Penske making bet on used truck sales

Jason Cannon

March 21, 2014

This year, Penske Used Trucks will roll out upwards of three used commercial truck dealerships nationwide as part of a growth strategy that matches the company’s existing call center and web-based sales model with brick and mortar facilities.

With used trucks in great demand and supply thin, Jack Mitchell, Penske’s Vice President of Remarketing, says the time was right for the company to develop a new channel in which to move its used lease and rental equipment.

Mitchell says Penske’s used inventory is down year-over-year roughly 40 percent, but sales have been strong. Citing the company’s six year buying cycles, Mitchell says about 4,200 used trucks are currently listed on

RELATED: Used truck prices remain at record highs 

The company has enjoyed success in the past with used sales mostly through a call center and, more recently, a website. However, Mitchell says it was important to have trucks readily available for customers to touch and feel – an element missing from Penske’s previous strategies. Also, Mitchell says having trucks ready to roll of the lot helps Penske tap into a growing consumer segment – fleets and drivers.

“From a growth strategy standpoint for the last five years or so, we still sell a lot of units to dealers,” he says. “But one of our biggest growth strategies is to sell more units to end users.”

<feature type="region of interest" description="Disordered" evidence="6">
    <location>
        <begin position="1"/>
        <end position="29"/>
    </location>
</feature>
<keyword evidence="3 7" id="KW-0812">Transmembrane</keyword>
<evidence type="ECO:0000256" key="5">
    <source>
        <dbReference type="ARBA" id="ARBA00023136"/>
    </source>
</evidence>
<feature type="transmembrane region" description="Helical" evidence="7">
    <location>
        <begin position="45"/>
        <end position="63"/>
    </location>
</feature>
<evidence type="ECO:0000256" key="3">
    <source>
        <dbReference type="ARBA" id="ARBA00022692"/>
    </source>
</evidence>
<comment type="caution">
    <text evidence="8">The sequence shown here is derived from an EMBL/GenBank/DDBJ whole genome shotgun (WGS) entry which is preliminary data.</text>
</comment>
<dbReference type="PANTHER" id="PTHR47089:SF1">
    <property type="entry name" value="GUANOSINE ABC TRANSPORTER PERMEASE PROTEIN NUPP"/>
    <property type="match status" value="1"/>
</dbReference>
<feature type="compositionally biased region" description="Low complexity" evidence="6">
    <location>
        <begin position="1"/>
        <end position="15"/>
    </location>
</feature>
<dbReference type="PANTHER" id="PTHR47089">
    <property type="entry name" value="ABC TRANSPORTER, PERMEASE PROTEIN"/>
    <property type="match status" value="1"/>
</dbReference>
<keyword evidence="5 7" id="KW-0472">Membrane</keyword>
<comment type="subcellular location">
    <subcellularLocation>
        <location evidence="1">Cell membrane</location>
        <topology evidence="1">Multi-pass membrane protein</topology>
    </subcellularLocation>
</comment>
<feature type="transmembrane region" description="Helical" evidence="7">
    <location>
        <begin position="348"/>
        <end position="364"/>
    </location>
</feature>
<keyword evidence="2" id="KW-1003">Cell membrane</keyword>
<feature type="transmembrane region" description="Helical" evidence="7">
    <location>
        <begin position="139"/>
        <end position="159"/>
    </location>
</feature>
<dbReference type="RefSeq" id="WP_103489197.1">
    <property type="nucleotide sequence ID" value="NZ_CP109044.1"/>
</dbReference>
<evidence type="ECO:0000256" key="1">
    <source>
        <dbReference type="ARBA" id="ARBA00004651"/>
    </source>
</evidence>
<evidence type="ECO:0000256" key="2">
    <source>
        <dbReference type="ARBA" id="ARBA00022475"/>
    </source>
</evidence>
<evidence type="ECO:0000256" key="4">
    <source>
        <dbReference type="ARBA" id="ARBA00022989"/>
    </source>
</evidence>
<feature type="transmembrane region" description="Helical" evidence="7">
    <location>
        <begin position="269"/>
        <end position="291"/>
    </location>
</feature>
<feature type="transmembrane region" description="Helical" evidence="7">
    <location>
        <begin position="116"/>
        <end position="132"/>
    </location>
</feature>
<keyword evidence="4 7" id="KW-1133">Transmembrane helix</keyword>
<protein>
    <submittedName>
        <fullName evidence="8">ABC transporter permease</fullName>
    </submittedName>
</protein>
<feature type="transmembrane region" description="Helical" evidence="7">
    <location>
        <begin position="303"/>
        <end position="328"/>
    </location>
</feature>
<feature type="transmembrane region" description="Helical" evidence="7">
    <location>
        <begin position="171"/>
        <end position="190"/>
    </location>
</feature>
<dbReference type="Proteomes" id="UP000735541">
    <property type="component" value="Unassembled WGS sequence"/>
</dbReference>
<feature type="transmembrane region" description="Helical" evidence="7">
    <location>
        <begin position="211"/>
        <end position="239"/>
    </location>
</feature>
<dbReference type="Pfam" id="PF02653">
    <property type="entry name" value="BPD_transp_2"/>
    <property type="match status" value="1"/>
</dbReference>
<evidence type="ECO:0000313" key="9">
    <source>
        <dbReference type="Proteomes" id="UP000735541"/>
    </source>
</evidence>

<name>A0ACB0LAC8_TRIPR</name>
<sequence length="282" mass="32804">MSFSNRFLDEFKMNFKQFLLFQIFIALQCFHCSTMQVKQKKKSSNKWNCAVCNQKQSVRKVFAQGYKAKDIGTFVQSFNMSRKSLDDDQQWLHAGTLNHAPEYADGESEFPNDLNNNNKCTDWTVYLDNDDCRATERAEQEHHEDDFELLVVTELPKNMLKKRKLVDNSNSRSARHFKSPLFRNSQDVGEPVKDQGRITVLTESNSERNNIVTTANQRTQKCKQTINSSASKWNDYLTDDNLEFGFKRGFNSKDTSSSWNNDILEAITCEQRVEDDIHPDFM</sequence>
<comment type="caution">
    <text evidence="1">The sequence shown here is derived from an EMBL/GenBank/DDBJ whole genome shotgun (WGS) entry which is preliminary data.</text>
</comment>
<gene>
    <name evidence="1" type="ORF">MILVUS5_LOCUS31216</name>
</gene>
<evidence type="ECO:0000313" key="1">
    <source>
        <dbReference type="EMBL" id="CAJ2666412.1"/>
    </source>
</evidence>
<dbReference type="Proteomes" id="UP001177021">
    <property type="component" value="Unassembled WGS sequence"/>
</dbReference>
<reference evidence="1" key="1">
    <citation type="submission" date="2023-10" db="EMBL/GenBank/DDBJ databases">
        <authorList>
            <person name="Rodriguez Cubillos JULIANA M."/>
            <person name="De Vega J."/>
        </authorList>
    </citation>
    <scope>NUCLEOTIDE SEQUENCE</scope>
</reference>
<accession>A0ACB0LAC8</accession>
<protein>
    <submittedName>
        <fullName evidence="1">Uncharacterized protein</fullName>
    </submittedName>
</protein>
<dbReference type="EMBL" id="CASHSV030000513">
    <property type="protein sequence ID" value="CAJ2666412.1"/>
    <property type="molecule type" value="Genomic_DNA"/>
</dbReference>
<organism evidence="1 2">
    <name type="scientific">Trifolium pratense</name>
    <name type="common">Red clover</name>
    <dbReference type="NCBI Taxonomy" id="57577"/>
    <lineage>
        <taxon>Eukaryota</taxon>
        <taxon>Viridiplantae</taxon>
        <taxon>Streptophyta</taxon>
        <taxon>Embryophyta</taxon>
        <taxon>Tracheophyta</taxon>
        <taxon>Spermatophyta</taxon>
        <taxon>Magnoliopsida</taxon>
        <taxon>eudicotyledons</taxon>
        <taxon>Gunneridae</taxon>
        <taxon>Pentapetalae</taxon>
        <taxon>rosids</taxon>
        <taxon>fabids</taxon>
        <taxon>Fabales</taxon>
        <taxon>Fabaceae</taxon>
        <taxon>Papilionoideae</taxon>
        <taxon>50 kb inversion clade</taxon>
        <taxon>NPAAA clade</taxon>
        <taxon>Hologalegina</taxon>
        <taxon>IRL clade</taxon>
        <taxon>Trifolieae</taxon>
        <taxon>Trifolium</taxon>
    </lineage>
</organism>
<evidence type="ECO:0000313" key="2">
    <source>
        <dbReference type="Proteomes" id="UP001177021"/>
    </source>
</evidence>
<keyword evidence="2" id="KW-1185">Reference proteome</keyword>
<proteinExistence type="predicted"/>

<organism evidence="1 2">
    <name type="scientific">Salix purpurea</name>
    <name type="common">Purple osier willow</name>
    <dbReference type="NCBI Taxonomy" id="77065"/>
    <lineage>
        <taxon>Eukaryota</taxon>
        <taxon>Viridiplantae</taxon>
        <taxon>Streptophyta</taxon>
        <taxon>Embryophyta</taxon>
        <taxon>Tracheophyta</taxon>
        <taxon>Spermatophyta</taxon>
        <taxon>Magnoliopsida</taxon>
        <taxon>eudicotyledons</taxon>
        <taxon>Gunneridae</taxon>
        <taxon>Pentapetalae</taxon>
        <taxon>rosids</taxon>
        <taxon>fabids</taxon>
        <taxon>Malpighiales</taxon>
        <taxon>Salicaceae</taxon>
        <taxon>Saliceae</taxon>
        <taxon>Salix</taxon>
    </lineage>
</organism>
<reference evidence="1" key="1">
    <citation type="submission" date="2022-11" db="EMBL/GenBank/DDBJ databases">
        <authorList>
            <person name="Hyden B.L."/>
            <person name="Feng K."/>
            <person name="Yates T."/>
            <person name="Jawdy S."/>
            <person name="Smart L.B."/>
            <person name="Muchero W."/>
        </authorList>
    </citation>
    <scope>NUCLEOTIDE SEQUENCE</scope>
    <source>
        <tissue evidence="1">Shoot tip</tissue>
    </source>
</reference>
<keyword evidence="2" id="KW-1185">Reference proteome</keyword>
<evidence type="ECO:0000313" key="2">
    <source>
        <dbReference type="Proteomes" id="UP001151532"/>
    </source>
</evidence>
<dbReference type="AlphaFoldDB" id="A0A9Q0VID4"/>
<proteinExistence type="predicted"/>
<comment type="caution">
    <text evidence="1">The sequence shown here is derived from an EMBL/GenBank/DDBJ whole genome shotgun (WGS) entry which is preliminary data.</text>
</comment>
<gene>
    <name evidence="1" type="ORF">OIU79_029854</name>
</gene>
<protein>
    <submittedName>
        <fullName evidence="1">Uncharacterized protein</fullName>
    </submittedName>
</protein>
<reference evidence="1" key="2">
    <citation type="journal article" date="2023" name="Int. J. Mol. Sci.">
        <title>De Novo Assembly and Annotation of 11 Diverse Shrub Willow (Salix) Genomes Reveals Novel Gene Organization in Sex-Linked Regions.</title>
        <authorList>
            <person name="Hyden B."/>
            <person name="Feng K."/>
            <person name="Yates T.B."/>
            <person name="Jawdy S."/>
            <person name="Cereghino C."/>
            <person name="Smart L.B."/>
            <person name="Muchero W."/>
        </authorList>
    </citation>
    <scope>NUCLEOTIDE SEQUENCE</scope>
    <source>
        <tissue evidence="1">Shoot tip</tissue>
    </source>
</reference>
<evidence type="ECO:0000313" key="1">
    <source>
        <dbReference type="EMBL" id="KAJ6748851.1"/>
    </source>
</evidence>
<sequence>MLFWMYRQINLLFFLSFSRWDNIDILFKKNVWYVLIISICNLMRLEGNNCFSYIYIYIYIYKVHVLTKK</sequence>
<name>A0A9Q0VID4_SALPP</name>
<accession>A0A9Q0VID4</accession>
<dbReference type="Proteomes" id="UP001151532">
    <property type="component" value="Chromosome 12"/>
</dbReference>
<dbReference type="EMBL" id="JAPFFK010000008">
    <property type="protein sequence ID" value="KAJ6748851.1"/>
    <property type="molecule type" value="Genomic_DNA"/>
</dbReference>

This shift in sales strategy puts Penske in competition with traditionally its largest group of customers.

“Over 50 percent of all our sales are to dealers,” he says. “We sell trucks to over 1,500 dealers a year. We have contacts at over 4,500 locations around the country. So, it’s still a big part of our business and not something that we’re steering away from. It’s just part of the evolution of our business.”

Once a Penske truck comes off its lease (Mitchell says upwards of 65 percent of the company’s inventory comes from lease customers), it is moved to an out-service center, is de-identified (Penske and company badging is removed), and the truck is prepped for sale.

“We’ve got a ready-to-go unit that we can advertise on our website and then we have for the first time, a dedicated sales rep at these (dealership) locations,” he says. “Having some ready-to-go units in certain markets, where a customer does call our call center or goes on our website…it gives the customer the opportunity to go onsite and see our ready-to-go equipment.”

Cities selected for Penske used dealerships were identified through use of data that showed volumes of used truck sales in the market and in areas where the company has surplus facilities.

Penske Used Trucks opened a commercial truck dealership in Torrance, Calif. last month, which joined another site in Charlotte, N.C., as the company’s entry into the market. Others are planned for Arizona and Georgia later this year, but Mitchell has his sights set on explosive growth in years to come.

“In my perfect world, we’d have 10 in a couple years,” he says. “It will be slow growth over the next couple years.”

That growth will be driven by both truck supply and customer demand.

“We’re going to face the next couple of years like this year, where we have less and less trucks to sell,” he says, adding he expects to sell approximately 22,000 units this year.

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